Worse, our export record is unconvincing. Our traditional mainstay, mining, has underinvested in recent years, mainly due to regulatory issues, only minimally lifting output, at a time of maximum global opportunity. What did we think we were doing all these years?
Also, we are not traditional exporters of manufacturers. Our industrial base is too small, and our cost structure as a post-industrial economy too high, to compete easily with the main exporters of manufactures.
We tend to import technology. We can’t compete with foreign low-cost industralising countries densely congregating at the low end of the undifferentiated mass good markets. We also don’t have the means to compete with the technological high-value leaders at the top end.
So we are mostly a niche player, though with huge pretensions that it could be different, if only.
That kind of reality tends to shine through, on the ground and in data, and fools few people globally. With our savings inflexibly low, and our exports struggling to maintain output speed, we tend to rely on terms of trade gains (commodity price windfalls) to spice things up.
This may have carried us for 150 years so far, but it is an inherently risky profile. That’s the rub at times of global risk aversion, when everyone gets cautious and goes over the numbers more carefully once more, suddenly remembering characteristics about us that aren’t appreciated in the least.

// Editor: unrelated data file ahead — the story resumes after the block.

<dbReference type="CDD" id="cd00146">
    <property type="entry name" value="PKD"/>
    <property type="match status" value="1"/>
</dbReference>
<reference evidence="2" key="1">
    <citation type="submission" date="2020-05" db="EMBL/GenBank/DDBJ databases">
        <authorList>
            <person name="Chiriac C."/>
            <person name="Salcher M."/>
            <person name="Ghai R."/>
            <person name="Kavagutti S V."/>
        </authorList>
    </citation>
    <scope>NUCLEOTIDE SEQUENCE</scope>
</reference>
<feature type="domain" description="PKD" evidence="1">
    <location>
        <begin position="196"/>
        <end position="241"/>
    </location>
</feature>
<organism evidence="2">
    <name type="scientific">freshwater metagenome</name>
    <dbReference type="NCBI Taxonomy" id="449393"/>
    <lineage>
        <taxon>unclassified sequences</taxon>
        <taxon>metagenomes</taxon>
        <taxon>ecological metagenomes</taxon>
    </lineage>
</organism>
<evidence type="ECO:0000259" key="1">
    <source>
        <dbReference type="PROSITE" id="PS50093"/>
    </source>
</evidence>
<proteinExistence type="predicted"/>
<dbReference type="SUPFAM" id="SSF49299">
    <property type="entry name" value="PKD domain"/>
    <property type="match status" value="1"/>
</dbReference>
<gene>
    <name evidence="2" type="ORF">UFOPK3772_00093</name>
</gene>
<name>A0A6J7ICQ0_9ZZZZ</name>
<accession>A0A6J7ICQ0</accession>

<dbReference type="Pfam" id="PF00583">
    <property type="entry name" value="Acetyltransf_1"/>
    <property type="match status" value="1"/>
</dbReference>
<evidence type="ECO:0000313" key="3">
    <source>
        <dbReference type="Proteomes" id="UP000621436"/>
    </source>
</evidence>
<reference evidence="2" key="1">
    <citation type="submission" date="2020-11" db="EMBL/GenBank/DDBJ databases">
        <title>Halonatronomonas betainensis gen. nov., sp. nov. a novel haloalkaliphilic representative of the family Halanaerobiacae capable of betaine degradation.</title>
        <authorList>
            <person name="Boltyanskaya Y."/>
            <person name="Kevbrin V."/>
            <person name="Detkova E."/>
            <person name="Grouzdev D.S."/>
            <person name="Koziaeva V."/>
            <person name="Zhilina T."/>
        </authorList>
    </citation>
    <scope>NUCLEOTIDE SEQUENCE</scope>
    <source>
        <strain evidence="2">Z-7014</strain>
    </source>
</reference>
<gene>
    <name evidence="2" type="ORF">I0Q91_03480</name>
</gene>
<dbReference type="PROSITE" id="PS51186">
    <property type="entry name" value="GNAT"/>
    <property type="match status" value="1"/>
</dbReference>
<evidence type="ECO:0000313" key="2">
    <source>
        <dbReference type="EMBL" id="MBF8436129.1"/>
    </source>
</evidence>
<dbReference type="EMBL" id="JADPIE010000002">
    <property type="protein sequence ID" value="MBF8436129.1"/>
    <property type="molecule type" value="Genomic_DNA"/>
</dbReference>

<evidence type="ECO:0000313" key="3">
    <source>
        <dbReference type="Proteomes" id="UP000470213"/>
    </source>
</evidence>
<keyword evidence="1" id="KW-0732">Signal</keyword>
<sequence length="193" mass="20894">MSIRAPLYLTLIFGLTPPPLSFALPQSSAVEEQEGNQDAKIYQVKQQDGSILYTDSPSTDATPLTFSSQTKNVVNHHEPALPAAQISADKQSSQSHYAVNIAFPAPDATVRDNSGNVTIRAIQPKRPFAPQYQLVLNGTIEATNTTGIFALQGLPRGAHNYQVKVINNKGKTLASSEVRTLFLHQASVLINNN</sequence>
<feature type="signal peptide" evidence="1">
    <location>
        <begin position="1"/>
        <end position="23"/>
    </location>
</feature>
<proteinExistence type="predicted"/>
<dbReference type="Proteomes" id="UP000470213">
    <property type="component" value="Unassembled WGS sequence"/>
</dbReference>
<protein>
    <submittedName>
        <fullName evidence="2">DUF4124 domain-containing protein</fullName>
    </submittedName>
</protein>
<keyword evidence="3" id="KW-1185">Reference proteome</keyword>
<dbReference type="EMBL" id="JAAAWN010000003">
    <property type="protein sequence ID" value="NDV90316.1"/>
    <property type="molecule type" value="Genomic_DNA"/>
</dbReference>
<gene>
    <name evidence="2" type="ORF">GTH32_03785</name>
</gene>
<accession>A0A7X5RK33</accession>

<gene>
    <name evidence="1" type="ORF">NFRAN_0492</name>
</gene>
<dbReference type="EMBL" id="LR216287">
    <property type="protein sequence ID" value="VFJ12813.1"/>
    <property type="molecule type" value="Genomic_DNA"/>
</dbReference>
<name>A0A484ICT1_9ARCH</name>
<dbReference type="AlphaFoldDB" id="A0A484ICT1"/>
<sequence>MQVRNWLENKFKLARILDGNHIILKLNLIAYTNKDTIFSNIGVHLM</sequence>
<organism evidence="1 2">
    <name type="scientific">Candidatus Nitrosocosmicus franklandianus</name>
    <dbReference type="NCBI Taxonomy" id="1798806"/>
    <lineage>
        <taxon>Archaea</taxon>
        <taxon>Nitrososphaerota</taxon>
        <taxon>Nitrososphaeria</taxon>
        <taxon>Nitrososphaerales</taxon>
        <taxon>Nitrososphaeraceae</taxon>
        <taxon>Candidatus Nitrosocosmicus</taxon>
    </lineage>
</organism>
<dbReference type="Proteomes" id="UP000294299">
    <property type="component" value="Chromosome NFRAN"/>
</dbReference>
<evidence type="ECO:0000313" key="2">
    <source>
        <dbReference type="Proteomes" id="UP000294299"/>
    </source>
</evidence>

So much for the good news.
When bad risks have bad hair days, it has a way of turning out really disastrously. Where good risks may still be granted the benefit of the doubt, bad risks tend to get the chop, no matter how much they claim to be aspiring to be good risks, too, at least intentionally.
Now for the really bad news.
A few things have happened that didn’t enhance our reputation in the least. Indeed, they apparently took us down a few more notches in global estimation.
An initial minor hitch was the gradually shaping growth disappointment. After having averaged 5% GDP growth for four years, giving the impression of having broken out on the upside from a long-term growth straitjacket, with talk of aiming for 6% ere long, it was necessary to get realistic.
Non-sustainability of trade account trends, reflecting imbalanced consumption growth and anemic saving, as well as regulatory burdens and poor public service delivery (education, health care, personal security), indicated a simple truth. Our GDP growth potential wasn’t even as yet 5%. It was closer to 4%. And though we were talking up a storm about 6%, if the spending and credit behaviour wasn’t moderated the import spillovers and underlying inflation tendencies would eventually fry us.
Thus the macro disciplines of maintaining real interest rates on the back of rising inflation and allowing a fiscal budget surplus to come into being, gradually pulling the growth outlook back towards 4%.
That wasn’t helpful for our reputation in global eyes, but it wasn’t fatal.
But the Eskom failure to adequately plan its electricity demand and supply strategy, resulting from January in unplanned massive brownouts, certainly rattled foreign perceptions. Hey, what’s going on down there? Can’t manage your affairs, further downgrading the outlook? You aren’t even a 4% growth economy, but closer to 3% (in any case the long-term average)? You are not quite the EM jewel we thought you were?